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Magnetic Field Dependent Offset Current

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Different Types of NEM Coupling Capacitive coupling Tunneling coupling Shuttle coupling Inductive coupling C(x)C(x) R(x)R(x) C(x)C(x)R(x)R(x) Lorentz force for given j Electromotive force at I = 0 for given v j FLFL E v H.

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Electronically Assisted Nanomechanics From the ”shuttle instability” we know that electronic and mechanical degrees of freedom couple strongly at the nanometre scale. So we may ask.... Can a coherent flow of electrons drive nanomechanics? Does a Superconducting Nanoelectromechanical Single-Electron Transistor (NEM-SSET) have a shuttle instability? - This is an open question Electronic Aharonov-Bohm effect induced by quantum vibrations: Can resonantly tunneling electrons in a B-field drive nanomechanics? - This is an open question Can a supercurrent drive nanomechanics? - Yes! Topic for the rest of this talk

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Supercurrent-Driven Nanomechanics Model: Driven, damped nonlinear oscillator G. Sonne et al. arXiv:0806.4680 Driving Lorentz force Induced el.motive force Energy balance in stationary regime determines time-averaged dc supercurrent Compare: NEM resonator as part of a SQUID Buks, Blencowe PRB 2006 Zhou, Mizel PRL 2006 Blencowe, Buks PRB 2007 Buks et al. EPL 2008

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Giant Magnetoresistance V Alternating Josephson current Mechanical resonances Alternating Lorentz force, F L Force (I) leads to resonance at Force (II) leads to parametric resonance at (I) (II) Accumulation and dissipation of a finite amount of energy during one each nanowire oscillation period means that and Therefore a nonzero average (dc) supercurrent on resonance For small amplitudes (u):

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Giant Magnetoresistance V Alternating Josephson current Mechanical resonances Alternating Lorentz force, F L Force (I) leads to resonance at Force (II) leads to parametric resonance at (I) (II) Accumulation and dissipation of a finite amount of energy during each nanowire oscillation period means that and therefore a nonzero average (dc) supercurrent on resonance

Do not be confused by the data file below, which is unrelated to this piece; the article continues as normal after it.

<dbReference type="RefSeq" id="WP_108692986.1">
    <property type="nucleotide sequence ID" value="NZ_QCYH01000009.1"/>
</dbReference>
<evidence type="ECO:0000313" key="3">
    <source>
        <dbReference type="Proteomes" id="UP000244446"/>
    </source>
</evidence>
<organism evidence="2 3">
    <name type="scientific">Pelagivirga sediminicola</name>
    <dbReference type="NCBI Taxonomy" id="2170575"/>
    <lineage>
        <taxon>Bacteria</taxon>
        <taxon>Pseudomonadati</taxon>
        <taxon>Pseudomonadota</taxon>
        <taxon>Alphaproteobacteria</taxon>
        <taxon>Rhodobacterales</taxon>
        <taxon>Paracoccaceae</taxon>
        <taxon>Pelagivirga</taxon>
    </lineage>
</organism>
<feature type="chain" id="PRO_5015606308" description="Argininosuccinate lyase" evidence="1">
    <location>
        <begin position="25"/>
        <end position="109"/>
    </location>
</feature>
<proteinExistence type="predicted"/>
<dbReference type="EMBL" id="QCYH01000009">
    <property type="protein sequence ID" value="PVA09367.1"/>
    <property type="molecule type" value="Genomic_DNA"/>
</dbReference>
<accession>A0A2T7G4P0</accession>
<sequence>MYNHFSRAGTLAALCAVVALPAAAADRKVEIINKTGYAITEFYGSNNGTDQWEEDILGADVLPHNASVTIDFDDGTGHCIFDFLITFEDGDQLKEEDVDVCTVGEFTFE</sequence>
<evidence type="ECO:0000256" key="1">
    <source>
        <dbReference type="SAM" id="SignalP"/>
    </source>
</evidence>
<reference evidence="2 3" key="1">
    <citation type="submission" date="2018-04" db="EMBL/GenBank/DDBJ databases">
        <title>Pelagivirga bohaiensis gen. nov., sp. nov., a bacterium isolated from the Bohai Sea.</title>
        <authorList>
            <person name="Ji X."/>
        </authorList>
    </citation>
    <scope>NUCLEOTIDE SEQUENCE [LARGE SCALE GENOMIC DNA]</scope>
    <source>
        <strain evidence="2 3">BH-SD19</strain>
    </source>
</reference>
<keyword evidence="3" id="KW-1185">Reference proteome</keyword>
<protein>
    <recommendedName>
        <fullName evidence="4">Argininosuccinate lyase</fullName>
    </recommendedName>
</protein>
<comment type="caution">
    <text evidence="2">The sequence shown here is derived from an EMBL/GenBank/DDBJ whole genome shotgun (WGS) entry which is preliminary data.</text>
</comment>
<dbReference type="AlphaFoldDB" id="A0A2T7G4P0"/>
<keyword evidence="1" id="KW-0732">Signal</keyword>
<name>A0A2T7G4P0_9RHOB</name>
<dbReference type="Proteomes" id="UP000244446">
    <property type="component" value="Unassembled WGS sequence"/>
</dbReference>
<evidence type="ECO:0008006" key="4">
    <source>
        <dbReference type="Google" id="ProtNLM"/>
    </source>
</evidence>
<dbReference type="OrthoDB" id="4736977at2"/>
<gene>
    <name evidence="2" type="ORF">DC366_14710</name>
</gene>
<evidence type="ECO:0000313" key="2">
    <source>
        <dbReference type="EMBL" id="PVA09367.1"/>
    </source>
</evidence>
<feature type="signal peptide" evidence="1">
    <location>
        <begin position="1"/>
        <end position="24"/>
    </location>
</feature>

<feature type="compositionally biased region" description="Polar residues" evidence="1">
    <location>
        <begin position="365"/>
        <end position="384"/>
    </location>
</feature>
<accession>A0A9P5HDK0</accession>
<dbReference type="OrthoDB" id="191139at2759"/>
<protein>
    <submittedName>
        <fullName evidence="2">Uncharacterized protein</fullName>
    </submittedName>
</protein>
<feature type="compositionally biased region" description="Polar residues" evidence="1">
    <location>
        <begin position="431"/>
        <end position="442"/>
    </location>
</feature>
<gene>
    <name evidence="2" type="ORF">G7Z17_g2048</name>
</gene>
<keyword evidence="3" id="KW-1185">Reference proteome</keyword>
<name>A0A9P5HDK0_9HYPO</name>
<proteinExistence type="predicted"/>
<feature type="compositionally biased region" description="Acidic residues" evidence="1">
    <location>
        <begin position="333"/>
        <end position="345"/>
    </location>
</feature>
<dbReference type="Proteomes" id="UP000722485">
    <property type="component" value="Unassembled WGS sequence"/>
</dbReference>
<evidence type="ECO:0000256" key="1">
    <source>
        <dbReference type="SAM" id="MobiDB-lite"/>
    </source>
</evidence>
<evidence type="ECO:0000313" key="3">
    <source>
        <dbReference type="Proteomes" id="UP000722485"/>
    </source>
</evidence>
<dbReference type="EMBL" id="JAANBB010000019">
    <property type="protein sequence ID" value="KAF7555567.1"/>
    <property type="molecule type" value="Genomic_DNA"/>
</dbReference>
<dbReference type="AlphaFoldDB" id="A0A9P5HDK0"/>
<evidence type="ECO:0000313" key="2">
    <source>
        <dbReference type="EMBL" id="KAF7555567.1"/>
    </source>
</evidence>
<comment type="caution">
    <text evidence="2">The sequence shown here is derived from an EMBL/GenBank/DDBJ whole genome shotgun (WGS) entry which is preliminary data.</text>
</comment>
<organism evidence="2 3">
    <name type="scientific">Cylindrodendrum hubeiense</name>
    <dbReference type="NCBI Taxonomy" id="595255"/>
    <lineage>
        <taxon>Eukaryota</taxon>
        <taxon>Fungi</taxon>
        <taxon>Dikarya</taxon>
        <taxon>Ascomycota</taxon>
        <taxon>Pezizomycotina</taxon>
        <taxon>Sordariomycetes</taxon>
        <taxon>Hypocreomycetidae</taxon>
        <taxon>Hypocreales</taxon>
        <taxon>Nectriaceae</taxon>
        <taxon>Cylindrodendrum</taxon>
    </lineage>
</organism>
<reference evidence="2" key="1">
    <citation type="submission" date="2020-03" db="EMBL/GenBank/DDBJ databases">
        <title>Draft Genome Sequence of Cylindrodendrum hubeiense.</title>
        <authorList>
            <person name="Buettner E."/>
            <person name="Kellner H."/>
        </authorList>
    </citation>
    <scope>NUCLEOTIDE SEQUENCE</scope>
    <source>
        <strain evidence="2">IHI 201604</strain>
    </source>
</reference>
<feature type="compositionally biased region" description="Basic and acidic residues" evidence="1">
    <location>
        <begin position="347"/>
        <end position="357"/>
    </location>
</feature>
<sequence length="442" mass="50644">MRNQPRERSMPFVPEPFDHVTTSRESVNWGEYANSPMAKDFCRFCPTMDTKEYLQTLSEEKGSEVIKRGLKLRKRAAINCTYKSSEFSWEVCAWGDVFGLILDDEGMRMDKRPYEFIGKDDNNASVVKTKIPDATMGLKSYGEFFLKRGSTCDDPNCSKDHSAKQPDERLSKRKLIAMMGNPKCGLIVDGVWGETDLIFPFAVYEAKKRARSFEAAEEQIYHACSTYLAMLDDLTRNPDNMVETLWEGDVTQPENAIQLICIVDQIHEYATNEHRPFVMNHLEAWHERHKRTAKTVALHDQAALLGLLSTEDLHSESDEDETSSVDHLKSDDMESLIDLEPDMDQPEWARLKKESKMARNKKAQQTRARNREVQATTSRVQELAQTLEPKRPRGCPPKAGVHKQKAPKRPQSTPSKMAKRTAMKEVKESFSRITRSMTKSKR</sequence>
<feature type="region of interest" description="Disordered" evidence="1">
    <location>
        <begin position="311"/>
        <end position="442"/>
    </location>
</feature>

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Giant Magnetoresistance The onset of the parametric resonance depends on magnetic field H. By increasing H the resistance jumps from to a finite value. dc bias voltage Amplitude of wire oscillations Parametric resonance Resonance ”small” H ”larger” H

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Superconductive Pumping of Nanovibrations Mathematical formulation Introduce dimensionless variables: Equation of motion for the nanowire: (Forced, damped, nonlinear oscillator) Realistic numbers for a SWNT wire makes both parameters small:

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Superconductive Pumping of Nanovibrations Mathematical formulation Introduce dimensionless variables: Equation of motion for the nanowire: (Forced, damped, nonlinear oscillator) Realistic numbers for a SWNT wire makes both parameters small:

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Superconductive Pumping of Nanovibrations Resonance approximation Assuming: the equation of motion: by the Ansatz: Inserting the Ansatz in the equation of motion and integrating over the fast oscillations one gets for the slowly varying variables: Next: n=2, drop indices

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Superconductive Pumping of Nanovibrations Resonance approximation Assuming: the equation of motion: by the Ansatz: Inserting the Ansatz in the equation of motion and integrating over the fast oscillations one gets for the slowly varying variables: Next: n=2, drop indices

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PumpingDumping Multistability of the S-NEM Weak Link Dynamics

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Onset of the dc Supercurrent on Resonance

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Dynamical Bistability

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Current-Voltage Characteristics If ~1 GHz: V 0 ~ 5 V, 2 c ~ 50 nV If j dc ~ 100 nA I 1,2 ~ 5 nA

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Phase coherence between remote superconductors can be supported by shuttling of Cooper pairs. Quantum nanovibrations cause Aharonov-Bohm interference determining finite magneto-resistance of suspended 1-D wire. Resonant pumping of nanovibrations modifies the dynamics of a NEM superconducting weak link and leads to a giant magnetoresistance effect (finite dc supercurrent at a dc driving voltage). Multistable nanovibration dynamics allow for a hysteretic I-V curve, sensitivity to initial conditions, and switching between different stable vibration regimes. NEM-Assisted Quantum Coherence - Conclusions

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Physical Principles of Nanoelectromechanical Devices Robert Shekhter University of Gothenburg, Sweden.

Physical Principles of Nanoelectromechanical Devices Robert Shekhter University of Gothenburg, Sweden.